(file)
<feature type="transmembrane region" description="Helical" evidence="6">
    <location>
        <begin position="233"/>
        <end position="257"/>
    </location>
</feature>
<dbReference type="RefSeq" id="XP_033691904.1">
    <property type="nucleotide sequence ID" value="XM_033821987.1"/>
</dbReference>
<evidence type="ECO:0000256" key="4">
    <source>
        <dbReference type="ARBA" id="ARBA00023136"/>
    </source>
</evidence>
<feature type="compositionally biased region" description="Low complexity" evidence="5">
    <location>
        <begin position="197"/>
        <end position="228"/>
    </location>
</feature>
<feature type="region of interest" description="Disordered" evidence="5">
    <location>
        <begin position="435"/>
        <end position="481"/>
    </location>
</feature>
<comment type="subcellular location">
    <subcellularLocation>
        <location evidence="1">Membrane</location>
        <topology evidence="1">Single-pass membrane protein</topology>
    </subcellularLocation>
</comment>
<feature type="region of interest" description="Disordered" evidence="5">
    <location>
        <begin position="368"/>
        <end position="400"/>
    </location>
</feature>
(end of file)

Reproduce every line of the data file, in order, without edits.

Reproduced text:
<feature type="transmembrane region" description="Helical" evidence="6">
    <location>
        <begin position="233"/>
        <end position="257"/>
    </location>
</feature>
<dbReference type="RefSeq" id="XP_033691904.1">
    <property type="nucleotide sequence ID" value="XM_033821987.1"/>
</dbReference>
<evidence type="ECO:0000256" key="4">
    <source>
        <dbReference type="ARBA" id="ARBA00023136"/>
    </source>
</evidence>
<feature type="compositionally biased region" description="Low complexity" evidence="5">
    <location>
        <begin position="197"/>
        <end position="228"/>
    </location>
</feature>
<feature type="region of interest" description="Disordered" evidence="5">
    <location>
        <begin position="435"/>
        <end position="481"/>
    </location>
</feature>
<comment type="subcellular location">
    <subcellularLocation>
        <location evidence="1">Membrane</location>
        <topology evidence="1">Single-pass membrane protein</topology>
    </subcellularLocation>
</comment>
<feature type="region of interest" description="Disordered" evidence="5">
    <location>
        <begin position="368"/>
        <end position="400"/>
    </location>
</feature>